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Ten Key Health Care Business Trends for 2011

by Clive Riddle, December 16, 2010

The time has come to start making a list, and checking it twice. What’s on your list of the trends that will shape how your organization proceeds through the new year? Here’s my take on some key trends that will affect the business of health care in 2011:

1. Impact of Health Reform Backlash:
A Republican House, negative public opinions and a Federal judge’s ruling on mandatingcoverage combine to have an influence on health care reform implementation in 2011.No- there isn’t a feasible way to repeal the Affordable Care Act in 2011, as a number ofRepublicans have called for. However, that doesn’t mean that various aspects of healthreform backlash won’t loom large in further development of implementing regulations,ongoing funding provisions, and how stakeholders react.

2. Medicaid Clout
As employment based health coverage shrank during the past decade, Medicaid grew,particularly once the recession kicked in. The Affordable Care Act turbo chargedprojected Medicaid enrollment for the coming years. Given that health care policy can beoften most effectively be dictated through the role as purchaser, Medicaid has increasingclout to impact policy in 2011 and beyond. Furthermore, the increased enrollment hasmade Medicaid the awakening giant for health plans and provider systems to deal with.Major health plans will increasingly look for Medicaid contracting, market expansionsand plan acquisition opportunities. Major providers will dedicate increased resourcestowards Medicaid delivery systems.

3. ACO Initiatives
No one is waiting to see how Medicare ACO pilots set forth under the Affordable CareAct will turn out. 2011 will witness continued rapid deployment of ACO developmentand operational initiatives in the commercial and Medicaid sectors.

4. ACO Naysayers
There will be a growing groundswell of warnings about getting involved with ACOs.Never has there been swooning in the marketplace over a hot new trend without theaccompanying follow-up of naysayers shortly thereafter attributing all the attention tohype, smoke and mirrors. Quite often, it can be for good reason. But by the end of 2011,we won’t know if that’s the case or not for ACOs.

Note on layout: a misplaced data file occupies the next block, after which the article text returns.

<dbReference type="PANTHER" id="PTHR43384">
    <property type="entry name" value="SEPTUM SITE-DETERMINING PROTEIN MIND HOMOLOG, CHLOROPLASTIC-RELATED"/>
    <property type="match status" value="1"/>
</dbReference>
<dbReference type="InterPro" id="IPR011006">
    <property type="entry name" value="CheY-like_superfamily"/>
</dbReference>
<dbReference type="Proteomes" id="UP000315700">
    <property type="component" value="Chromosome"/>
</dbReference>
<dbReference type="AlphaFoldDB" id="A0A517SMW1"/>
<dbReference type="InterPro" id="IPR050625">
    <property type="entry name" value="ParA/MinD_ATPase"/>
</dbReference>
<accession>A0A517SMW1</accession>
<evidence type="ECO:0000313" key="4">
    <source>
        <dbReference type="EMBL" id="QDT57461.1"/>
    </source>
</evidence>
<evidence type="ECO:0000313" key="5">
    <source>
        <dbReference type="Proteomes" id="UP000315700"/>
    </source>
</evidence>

5. Provider Payment Reform
The provider contracting environment will be subject to much greater change andupheaval in 2011. Whether driven by new delivery system initiatives such as ACOs,medical homes, and integration initiatives; general payment restructuring such as byepisode of care; or network restructuring initiatives such as narrow networks, 2011 willwitness significantly heightened activity.

6. Physician Integration
It isn’t just all about potential ACO development. Whether due to EHR/Meaningful Usepressures, economic pressures, perceptions of the future outlook for health care, and ahost of other factors, physicians in private practice will continue to integrate into largermedical groups, and or with health care systems at an increasing rate in 2011.

7. Wellness Incentives
Find some major employers in 2011 that aren’t deploying health risk assessments andfinancial incentives for employees to engage wellness and lifestyle health care issues,and they most likely are developing plans to do so. Those that are already involved willcontinue to roll out additional programs, particularly seeking how to reach into dependentengagement.

8. EHR Critical Mass
Broadband internet connectivity existed for sometime before it reached enough criticalmass for consumers nationwide to routinely start watching You Tube videos of twoyear olds biting their older brothers’ fingers. In 2011, there will be enough medicalgroups, hospitals, health plans and consumer portals to engage and transact a materialsegment of the consumer population with their health care, and the impact of this ongoingtransformation over time will be immense.

9. Survival of Consumer Driven Plans
HSAs and Consumer Driven Plans were written off by pundits as health care reformcoalesced during the past two years. But the plans are survivors, and reports keep comingout documenting moderate, steady growth, that over time, makes them an importantfactor in the health benefits equation.

10. Era of Uncertainty
There’s so much unknown country to drive through: how much will health carereform backlash affect reform implementation? What will be the specifics of variousimplementing regulations? Will the economy pick up steam or not? How are otherstakeholders going to behave in this environment? Often, with major uncertainties afoot,organizations can tend to hunker down for the time being. But with so much at stake,2011 will require driving forward without an up-to-date road-map.

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